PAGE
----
Earl Conley thought a lot about what he would say when finally given the chance to face the woman who ran down his son on a downtown Minneapolis crosswalk six months ago.
He wanted to spew anger and hatred at Teisha Randle for the senselessness of Austin Conley’s death and vent frustration about how her foolish decisions that night snuffed out a bright and generous college student. But doing so, he reasoned, would dishonor both God and Austin. So he forgave her.
“I’ve been praying for you and your family because this was absolutely unnecessary,” he told Randle on Monday. “The tragedy in this is that unless you realize you must change, it can happen again.”
A Hennepin County judge sentenced Randle to three years in prison for two counts of criminal vehicular homicide at a hearing where the circumstances of the hit-and-run remained in dispute. What was clear: Randle, who had been partying with friends, struck the 20-year-old in a crosswalk at the corner of 3rd Street and 1st Avenue N. at 2:54 a.m. on Oct. 27, then raced from the scene. The Augsburg College student died of his injuries.
Randle, a 27-year-old pharmacy tech student and mother of two from St. Paul, was arrested days later. She pleaded guilty this month.
Attorney argued for probation
Randle’s attorney, Carolina Lamas, argued for probation, saying her client took responsibility for her actions. Lamas said Randle drank a single glass of wine that night and offered to be a designated driver for her friends. However, Lamas said, she took codeine and Percocet while celebrating a friend’s birthday and was high when she hit Conley and fled. Lamas maintained Randle didn’t know she struck a person, believing the damage to her windshield was caused by a rock.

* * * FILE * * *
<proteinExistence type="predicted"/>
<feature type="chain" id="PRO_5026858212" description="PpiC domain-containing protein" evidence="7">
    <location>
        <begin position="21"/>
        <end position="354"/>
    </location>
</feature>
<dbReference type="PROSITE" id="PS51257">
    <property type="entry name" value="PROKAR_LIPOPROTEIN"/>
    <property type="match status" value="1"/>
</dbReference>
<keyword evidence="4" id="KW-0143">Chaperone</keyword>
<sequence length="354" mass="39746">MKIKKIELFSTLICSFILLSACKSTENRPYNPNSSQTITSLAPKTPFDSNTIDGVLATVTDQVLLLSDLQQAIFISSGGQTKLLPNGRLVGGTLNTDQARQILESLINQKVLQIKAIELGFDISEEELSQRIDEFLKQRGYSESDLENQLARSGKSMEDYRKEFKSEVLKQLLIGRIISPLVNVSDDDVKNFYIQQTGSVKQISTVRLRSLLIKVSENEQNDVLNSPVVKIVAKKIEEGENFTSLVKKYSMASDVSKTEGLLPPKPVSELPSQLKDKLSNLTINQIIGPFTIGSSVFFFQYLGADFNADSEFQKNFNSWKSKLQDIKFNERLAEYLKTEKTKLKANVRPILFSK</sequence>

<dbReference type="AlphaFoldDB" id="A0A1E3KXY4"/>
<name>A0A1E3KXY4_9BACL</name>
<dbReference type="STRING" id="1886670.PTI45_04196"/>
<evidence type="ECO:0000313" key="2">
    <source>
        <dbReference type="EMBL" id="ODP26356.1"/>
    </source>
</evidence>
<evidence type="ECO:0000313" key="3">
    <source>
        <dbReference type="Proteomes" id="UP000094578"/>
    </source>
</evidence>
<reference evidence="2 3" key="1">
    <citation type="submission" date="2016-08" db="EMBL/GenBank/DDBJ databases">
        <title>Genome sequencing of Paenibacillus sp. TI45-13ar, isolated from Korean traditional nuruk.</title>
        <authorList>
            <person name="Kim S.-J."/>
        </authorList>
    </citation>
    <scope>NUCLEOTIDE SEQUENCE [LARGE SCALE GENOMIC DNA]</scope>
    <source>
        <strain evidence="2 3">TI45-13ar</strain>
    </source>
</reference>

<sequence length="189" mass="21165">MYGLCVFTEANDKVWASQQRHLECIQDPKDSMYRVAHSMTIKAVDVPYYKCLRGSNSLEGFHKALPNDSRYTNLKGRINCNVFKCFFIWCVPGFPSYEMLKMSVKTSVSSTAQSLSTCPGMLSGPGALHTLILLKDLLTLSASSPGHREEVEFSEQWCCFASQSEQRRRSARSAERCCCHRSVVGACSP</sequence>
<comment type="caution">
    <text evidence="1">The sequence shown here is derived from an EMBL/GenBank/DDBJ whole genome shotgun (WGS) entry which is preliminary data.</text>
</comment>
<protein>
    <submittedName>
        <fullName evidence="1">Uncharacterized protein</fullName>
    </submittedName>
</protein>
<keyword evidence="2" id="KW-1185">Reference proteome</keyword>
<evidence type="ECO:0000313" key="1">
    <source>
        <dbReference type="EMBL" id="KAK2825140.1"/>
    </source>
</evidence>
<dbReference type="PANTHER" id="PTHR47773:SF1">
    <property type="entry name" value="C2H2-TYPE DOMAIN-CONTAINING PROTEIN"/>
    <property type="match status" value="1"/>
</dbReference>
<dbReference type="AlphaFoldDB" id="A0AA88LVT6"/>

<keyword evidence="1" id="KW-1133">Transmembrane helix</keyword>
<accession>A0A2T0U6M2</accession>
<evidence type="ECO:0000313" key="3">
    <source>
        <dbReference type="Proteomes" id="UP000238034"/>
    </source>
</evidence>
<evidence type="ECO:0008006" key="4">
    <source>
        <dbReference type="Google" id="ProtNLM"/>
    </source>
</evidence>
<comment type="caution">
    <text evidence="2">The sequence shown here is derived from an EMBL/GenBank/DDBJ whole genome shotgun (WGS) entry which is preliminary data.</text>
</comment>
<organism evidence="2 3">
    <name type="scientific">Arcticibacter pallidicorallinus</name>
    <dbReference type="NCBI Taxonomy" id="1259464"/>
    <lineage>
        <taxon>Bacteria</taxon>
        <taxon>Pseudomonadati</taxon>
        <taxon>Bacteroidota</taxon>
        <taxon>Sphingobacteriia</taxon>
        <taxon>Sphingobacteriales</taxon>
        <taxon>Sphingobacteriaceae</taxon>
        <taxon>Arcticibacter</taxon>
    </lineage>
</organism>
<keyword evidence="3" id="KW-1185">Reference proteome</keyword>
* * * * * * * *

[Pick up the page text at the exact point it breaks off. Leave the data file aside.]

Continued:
When Randle saw news of the hit-and-run the next day, Lamas said, she called friends, asking if it may have been her. The friends reassured her that it wasn’t, yet at the same time were phoning in anonymous tips to police and giving statements that she had been drinking all night.
Randle cooperated fully after police contacted her, Lamas said. “She’s been torn up inside about what she’s done,” she said. “She did not intend to kill Mr. Conley.”
Assistant Hennepin County Attorney Krista White, whose office argued for a four-year sentence, countered that it was ludicrous to suggest that Randle should receive a lighter sentence because she only recreationally took prescription drugs that night — although police allege she was drinking vodka from a bottle before heading downtown.
“To say ‘I didn’t drink but all I did was take Percocet and codeine all night long’ is an aggravating factor, not a mitigating one,” she argued.
A final prayer
Randle, who was taken into custody after the hearing, turned to Conley’s family, including his parents and three sisters, and apologized. “I do regret my actions. I take full responsibility for what happened,” she said.
As a deputy led her away, Earl Conley sat, running his thumb along the edge of a framed photo of his son as a boy. After he died, his sisters found a worn scrap of paper in his backpack. On it was a written prayer where he pledged to serve God by helping others.
“I’ll give of your love in me,” he had scribbled in pencil. “I’ll be strong and lift up those who are weak.”
It was the same strength his father relied upon, he said, to forgive.
“I am a man of God, and the truth is the truth even if it hurts,” he said. “And the truth is I have to.”